Gratitude Is the Gift That Keeps on Giving
Multiple studies show that the way to more contentment and happiness in life is to add more gratitude. Among other things, it improves the way we view ourselves, it contributes to a positive outlook, and it enhances our overall well-being.
But… what is gratitude, exactly?
For many, gratitude is a response – to generosity, or good will, or good fortune. Almost involuntarily, it flows in proportion to the significance of the event. A kind word spoken when spirits are low is met with gratitude. Recognition for a job well-done releases more gratitude. A life changing opportunity lands in our lap and the gratitude overwhelms.
This is what gratitude looks like, but is that all? What of the simple and mundane things – a new day, good health, food to eat? Is there room for gratitude in moments like these? Appreciation for the new or big change in our life is easy, but what about the constant and unchanged; the staples of our life? Must they lose their luster after a while? Can we still be grateful when these new things become those old things?
Gratitude can be small and specific – a response to circumstance – but it can also be something different.
It can be larger, a way of life. It can be a bias, a filter from which everything in life is viewed. Gratitude in this form focuses less on what happens to us and more on our ability to recognize the beauty and blessings wherever they lie – whether hidden or in plain sight.
Gratitude in this form is more for us than it is for others. It colors our perspective and affects the way we see the world. The more we connect to it the more the world looks like a place of hope and love and favor. The more we feel supported by life, the more we believe in the possibilities. The more we believe in the possibilities, the more we see the opportunities, and so on and so on… It’s a compounding effect.
Practicing this proactive form of gratitude makes us resourceful. The patterns of thought that allow us to see the gifts that others don’t, hidden in the cracks of a seeming problem, are similar to the solutions-oriented patterns of thought necessary to solve those problems. In both cases, there is a deliberate choice to discount and minimize any negative focus, and instead, seek out that which we wish to see.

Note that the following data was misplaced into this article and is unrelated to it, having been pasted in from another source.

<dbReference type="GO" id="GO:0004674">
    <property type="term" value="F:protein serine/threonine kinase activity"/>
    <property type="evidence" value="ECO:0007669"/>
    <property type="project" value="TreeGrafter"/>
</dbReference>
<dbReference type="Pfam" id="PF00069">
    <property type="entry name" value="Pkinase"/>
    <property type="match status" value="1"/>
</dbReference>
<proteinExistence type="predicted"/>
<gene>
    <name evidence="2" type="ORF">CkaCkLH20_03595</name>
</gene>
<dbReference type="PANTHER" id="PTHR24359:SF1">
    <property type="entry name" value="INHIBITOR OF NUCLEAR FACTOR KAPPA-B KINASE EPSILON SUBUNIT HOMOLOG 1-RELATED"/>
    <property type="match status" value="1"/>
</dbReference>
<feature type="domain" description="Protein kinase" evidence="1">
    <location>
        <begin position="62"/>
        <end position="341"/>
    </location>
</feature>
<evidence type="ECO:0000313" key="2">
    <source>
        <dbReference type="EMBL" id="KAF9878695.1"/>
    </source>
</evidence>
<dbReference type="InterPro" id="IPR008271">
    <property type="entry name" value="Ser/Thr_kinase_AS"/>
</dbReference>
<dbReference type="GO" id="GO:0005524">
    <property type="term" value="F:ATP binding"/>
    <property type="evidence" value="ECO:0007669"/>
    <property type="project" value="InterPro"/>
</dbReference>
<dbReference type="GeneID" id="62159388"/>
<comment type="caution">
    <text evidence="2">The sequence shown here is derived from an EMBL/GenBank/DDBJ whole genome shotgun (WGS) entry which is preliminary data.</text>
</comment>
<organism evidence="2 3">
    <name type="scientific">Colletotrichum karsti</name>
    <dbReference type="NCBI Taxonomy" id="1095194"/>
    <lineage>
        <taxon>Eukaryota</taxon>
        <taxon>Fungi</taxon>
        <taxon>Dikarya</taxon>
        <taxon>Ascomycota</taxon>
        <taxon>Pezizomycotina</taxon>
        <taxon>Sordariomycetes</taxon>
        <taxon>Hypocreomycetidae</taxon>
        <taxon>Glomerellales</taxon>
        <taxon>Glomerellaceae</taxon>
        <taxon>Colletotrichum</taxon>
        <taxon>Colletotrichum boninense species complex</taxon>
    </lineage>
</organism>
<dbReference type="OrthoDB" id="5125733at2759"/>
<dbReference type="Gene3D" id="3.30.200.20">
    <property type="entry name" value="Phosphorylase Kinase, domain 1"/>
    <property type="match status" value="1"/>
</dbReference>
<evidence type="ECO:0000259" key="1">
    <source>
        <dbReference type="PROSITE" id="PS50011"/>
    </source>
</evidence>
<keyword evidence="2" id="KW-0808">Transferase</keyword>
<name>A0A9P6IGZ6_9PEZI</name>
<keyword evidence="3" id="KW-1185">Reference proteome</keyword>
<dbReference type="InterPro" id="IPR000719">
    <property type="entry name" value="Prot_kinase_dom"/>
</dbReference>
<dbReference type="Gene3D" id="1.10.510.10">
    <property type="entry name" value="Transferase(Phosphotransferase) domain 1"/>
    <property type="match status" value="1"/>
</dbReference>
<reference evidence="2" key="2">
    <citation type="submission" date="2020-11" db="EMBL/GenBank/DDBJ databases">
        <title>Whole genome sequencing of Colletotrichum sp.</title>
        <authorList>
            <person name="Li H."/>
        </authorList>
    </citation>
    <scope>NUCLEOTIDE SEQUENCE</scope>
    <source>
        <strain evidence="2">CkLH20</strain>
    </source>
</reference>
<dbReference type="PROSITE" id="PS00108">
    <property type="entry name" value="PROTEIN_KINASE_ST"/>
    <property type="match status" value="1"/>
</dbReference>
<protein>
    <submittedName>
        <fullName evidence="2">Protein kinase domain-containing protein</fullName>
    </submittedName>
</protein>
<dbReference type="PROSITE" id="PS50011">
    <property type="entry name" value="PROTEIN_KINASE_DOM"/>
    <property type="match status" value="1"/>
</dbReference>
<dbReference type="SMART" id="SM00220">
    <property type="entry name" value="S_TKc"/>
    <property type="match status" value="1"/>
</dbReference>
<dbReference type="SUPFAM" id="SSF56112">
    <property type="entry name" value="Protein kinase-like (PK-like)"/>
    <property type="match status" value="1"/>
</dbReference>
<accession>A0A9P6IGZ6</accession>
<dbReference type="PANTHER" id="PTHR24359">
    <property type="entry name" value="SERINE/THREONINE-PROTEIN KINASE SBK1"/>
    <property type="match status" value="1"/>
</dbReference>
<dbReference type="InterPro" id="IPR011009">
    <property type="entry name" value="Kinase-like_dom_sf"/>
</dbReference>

So how do we add more gratitude to our life?
Embrace the idea that life owes us nothing. The more we believe this to be true the more we can feel grateful for the things in our life. Everything – our parents, our friends, our talents are all gifts; nothing is owed us. Any and everything good in life is a blessing and should be acknowledged as such. When our thinking is transformed in this way gratitude will be the natural result.
Actively practice gratitude as much as possible. This may be difficult at first, but with time it gets easier. The trick is to cultivate a deep sense of gratitude for the simple and ordinary things. If we can feel grateful for the simple things, the rest will be easy.
We don’t have to wait for miracles to express gratitude. We can learn to see the gifts, both big and small, that fill our lives. And the more we see, the more we’ll see – and the easier it’ll be to fill our hearts with gratitude for this beautiful life of ours.